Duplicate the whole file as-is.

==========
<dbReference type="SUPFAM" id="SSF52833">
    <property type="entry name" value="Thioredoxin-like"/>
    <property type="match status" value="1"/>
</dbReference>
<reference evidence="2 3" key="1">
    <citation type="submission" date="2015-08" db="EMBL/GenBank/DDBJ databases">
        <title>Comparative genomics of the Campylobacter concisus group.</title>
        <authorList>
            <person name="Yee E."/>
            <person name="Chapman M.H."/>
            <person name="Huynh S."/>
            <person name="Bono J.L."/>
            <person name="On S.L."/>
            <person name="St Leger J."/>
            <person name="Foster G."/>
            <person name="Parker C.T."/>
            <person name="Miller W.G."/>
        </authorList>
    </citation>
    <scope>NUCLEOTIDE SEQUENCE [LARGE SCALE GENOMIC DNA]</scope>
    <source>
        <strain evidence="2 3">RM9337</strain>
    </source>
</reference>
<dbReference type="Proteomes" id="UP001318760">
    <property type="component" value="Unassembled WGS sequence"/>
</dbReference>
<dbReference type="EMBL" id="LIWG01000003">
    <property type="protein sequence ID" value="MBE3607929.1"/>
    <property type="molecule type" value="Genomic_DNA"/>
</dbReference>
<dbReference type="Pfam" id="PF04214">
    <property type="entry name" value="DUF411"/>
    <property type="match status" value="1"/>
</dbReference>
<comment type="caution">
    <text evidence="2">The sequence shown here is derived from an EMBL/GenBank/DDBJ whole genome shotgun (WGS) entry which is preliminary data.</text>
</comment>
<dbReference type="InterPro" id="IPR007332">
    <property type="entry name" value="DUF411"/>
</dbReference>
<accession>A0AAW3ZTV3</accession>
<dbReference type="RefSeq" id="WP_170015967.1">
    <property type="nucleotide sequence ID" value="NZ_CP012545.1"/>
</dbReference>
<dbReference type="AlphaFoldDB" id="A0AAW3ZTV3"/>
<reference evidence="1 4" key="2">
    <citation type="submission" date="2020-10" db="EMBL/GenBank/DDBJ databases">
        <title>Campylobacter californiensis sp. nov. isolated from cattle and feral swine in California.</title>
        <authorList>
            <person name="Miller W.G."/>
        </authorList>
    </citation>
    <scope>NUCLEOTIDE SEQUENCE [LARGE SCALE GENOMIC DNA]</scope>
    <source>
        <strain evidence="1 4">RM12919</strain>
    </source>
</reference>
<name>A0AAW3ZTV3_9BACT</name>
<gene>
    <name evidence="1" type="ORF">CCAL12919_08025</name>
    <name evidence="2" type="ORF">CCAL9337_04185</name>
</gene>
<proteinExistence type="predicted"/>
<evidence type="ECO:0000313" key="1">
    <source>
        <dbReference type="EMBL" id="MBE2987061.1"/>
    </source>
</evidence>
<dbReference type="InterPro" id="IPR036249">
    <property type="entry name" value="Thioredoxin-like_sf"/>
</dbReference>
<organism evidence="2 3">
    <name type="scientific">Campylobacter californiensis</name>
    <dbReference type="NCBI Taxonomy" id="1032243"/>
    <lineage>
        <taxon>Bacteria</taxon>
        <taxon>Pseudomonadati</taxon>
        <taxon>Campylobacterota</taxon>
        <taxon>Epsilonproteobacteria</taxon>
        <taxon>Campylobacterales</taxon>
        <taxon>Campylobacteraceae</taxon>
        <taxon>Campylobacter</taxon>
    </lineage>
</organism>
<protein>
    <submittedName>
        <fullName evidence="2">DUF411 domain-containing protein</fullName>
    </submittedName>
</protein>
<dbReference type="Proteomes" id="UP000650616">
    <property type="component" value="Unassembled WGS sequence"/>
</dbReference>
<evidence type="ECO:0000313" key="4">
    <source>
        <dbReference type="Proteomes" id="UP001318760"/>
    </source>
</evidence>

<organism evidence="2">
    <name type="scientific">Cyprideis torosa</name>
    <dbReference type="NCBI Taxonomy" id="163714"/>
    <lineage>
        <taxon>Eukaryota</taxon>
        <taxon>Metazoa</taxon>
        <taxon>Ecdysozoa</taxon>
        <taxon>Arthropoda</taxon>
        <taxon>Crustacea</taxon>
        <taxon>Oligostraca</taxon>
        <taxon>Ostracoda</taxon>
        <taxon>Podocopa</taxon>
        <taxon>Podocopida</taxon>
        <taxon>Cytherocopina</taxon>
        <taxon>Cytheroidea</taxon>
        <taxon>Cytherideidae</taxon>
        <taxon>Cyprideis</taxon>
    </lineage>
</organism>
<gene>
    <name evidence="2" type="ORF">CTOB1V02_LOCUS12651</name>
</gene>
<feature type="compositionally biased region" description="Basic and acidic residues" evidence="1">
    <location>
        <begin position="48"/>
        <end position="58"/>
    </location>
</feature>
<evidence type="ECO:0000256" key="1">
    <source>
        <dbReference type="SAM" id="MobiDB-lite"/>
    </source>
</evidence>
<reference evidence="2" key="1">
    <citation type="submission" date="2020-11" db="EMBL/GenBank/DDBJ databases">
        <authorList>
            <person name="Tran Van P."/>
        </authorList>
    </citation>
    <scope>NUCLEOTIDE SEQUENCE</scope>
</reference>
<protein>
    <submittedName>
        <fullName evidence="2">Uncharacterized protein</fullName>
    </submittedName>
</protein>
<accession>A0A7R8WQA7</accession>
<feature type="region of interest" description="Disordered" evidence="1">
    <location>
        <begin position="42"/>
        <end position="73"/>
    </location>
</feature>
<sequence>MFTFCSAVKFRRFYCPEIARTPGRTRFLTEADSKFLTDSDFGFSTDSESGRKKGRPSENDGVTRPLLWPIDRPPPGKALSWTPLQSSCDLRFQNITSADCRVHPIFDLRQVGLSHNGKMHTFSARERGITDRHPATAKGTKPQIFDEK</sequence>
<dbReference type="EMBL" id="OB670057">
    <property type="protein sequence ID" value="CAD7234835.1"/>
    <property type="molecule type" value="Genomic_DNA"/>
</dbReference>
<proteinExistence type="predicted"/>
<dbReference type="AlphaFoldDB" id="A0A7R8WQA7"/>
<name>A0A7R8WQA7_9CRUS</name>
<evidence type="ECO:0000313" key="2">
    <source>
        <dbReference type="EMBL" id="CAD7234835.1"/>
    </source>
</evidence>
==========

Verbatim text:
<dbReference type="SUPFAM" id="SSF52833">
    <property type="entry name" value="Thioredoxin-like"/>
    <property type="match status" value="1"/>
</dbReference>
<reference evidence="2 3" key="1">
    <citation type="submission" date="2015-08" db="EMBL/GenBank/DDBJ databases">
        <title>Comparative genomics of the Campylobacter concisus group.</title>
        <authorList>
            <person name="Yee E."/>
            <person name="Chapman M.H."/>
            <person name="Huynh S."/>
            <person name="Bono J.L."/>
            <person name="On S.L."/>
            <person name="St Leger J."/>
            <person name="Foster G."/>
            <person name="Parker C.T."/>
            <person name="Miller W.G."/>
        </authorList>
    </citation>
    <scope>NUCLEOTIDE SEQUENCE [LARGE SCALE GENOMIC DNA]</scope>
    <source>
        <strain evidence="2 3">RM9337</strain>
    </source>
</reference>
<dbReference type="Proteomes" id="UP001318760">
    <property type="component" value="Unassembled WGS sequence"/>
</dbReference>
<dbReference type="EMBL" id="LIWG01000003">
    <property type="protein sequence ID" value="MBE3607929.1"/>
    <property type="molecule type" value="Genomic_DNA"/>
</dbReference>
<dbReference type="Pfam" id="PF04214">
    <property type="entry name" value="DUF411"/>
    <property type="match status" value="1"/>
</dbReference>
<comment type="caution">
    <text evidence="2">The sequence shown here is derived from an EMBL/GenBank/DDBJ whole genome shotgun (WGS) entry which is preliminary data.</text>
</comment>
<dbReference type="InterPro" id="IPR007332">
    <property type="entry name" value="DUF411"/>
</dbReference>
<accession>A0AAW3ZTV3</accession>
<dbReference type="RefSeq" id="WP_170015967.1">
    <property type="nucleotide sequence ID" value="NZ_CP012545.1"/>
</dbReference>
<dbReference type="AlphaFoldDB" id="A0AAW3ZTV3"/>
<reference evidence="1 4" key="2">
    <citation type="submission" date="2020-10" db="EMBL/GenBank/DDBJ databases">
        <title>Campylobacter californiensis sp. nov. isolated from cattle and feral swine in California.</title>
        <authorList>
            <person name="Miller W.G."/>
        </authorList>
    </citation>
    <scope>NUCLEOTIDE SEQUENCE [LARGE SCALE GENOMIC DNA]</scope>
    <source>
        <strain evidence="1 4">RM12919</strain>
    </source>
</reference>
<name>A0AAW3ZTV3_9BACT</name>
<gene>
    <name evidence="1" type="ORF">CCAL12919_08025</name>
    <name evidence="2" type="ORF">CCAL9337_04185</name>
</gene>
<proteinExistence type="predicted"/>
<evidence type="ECO:0000313" key="1">
    <source>
        <dbReference type="EMBL" id="MBE2987061.1"/>
    </source>
</evidence>
<dbReference type="InterPro" id="IPR036249">
    <property type="entry name" value="Thioredoxin-like_sf"/>
</dbReference>
<organism evidence="2 3">
    <name type="scientific">Campylobacter californiensis</name>
    <dbReference type="NCBI Taxonomy" id="1032243"/>
    <lineage>
        <taxon>Bacteria</taxon>
        <taxon>Pseudomonadati</taxon>
        <taxon>Campylobacterota</taxon>
        <taxon>Epsilonproteobacteria</taxon>
        <taxon>Campylobacterales</taxon>
        <taxon>Campylobacteraceae</taxon>
        <taxon>Campylobacter</taxon>
    </lineage>
</organism>
<protein>
    <submittedName>
        <fullName evidence="2">DUF411 domain-containing protein</fullName>
    </submittedName>
</protein>
<dbReference type="Proteomes" id="UP000650616">
    <property type="component" value="Unassembled WGS sequence"/>
</dbReference>
<evidence type="ECO:0000313" key="4">
    <source>
        <dbReference type="Proteomes" id="UP001318760"/>
    </source>
</evidence>

<organism evidence="2">
    <name type="scientific">Cyprideis torosa</name>
    <dbReference type="NCBI Taxonomy" id="163714"/>
    <lineage>
        <taxon>Eukaryota</taxon>
        <taxon>Metazoa</taxon>
        <taxon>Ecdysozoa</taxon>
        <taxon>Arthropoda</taxon>
        <taxon>Crustacea</taxon>
        <taxon>Oligostraca</taxon>
        <taxon>Ostracoda</taxon>
        <taxon>Podocopa</taxon>
        <taxon>Podocopida</taxon>
        <taxon>Cytherocopina</taxon>
        <taxon>Cytheroidea</taxon>
        <taxon>Cytherideidae</taxon>
        <taxon>Cyprideis</taxon>
    </lineage>
</organism>
<gene>
    <name evidence="2" type="ORF">CTOB1V02_LOCUS12651</name>
</gene>
<feature type="compositionally biased region" description="Basic and acidic residues" evidence="1">
    <location>
        <begin position="48"/>
        <end position="58"/>
    </location>
</feature>
<evidence type="ECO:0000256" key="1">
    <source>
        <dbReference type="SAM" id="MobiDB-lite"/>
    </source>
</evidence>
<reference evidence="2" key="1">
    <citation type="submission" date="2020-11" db="EMBL/GenBank/DDBJ databases">
        <authorList>
            <person name="Tran Van P."/>
        </authorList>
    </citation>
    <scope>NUCLEOTIDE SEQUENCE</scope>
</reference>
<protein>
    <submittedName>
        <fullName evidence="2">Uncharacterized protein</fullName>
    </submittedName>
</protein>
<accession>A0A7R8WQA7</accession>
<feature type="region of interest" description="Disordered" evidence="1">
    <location>
        <begin position="42"/>
        <end position="73"/>
    </location>
</feature>
<sequence>MFTFCSAVKFRRFYCPEIARTPGRTRFLTEADSKFLTDSDFGFSTDSESGRKKGRPSENDGVTRPLLWPIDRPPPGKALSWTPLQSSCDLRFQNITSADCRVHPIFDLRQVGLSHNGKMHTFSARERGITDRHPATAKGTKPQIFDEK</sequence>
<dbReference type="EMBL" id="OB670057">
    <property type="protein sequence ID" value="CAD7234835.1"/>
    <property type="molecule type" value="Genomic_DNA"/>
</dbReference>
<proteinExistence type="predicted"/>
<dbReference type="AlphaFoldDB" id="A0A7R8WQA7"/>
<name>A0A7R8WQA7_9CRUS</name>
<evidence type="ECO:0000313" key="2">
    <source>
        <dbReference type="EMBL" id="CAD7234835.1"/>
    </source>
</evidence>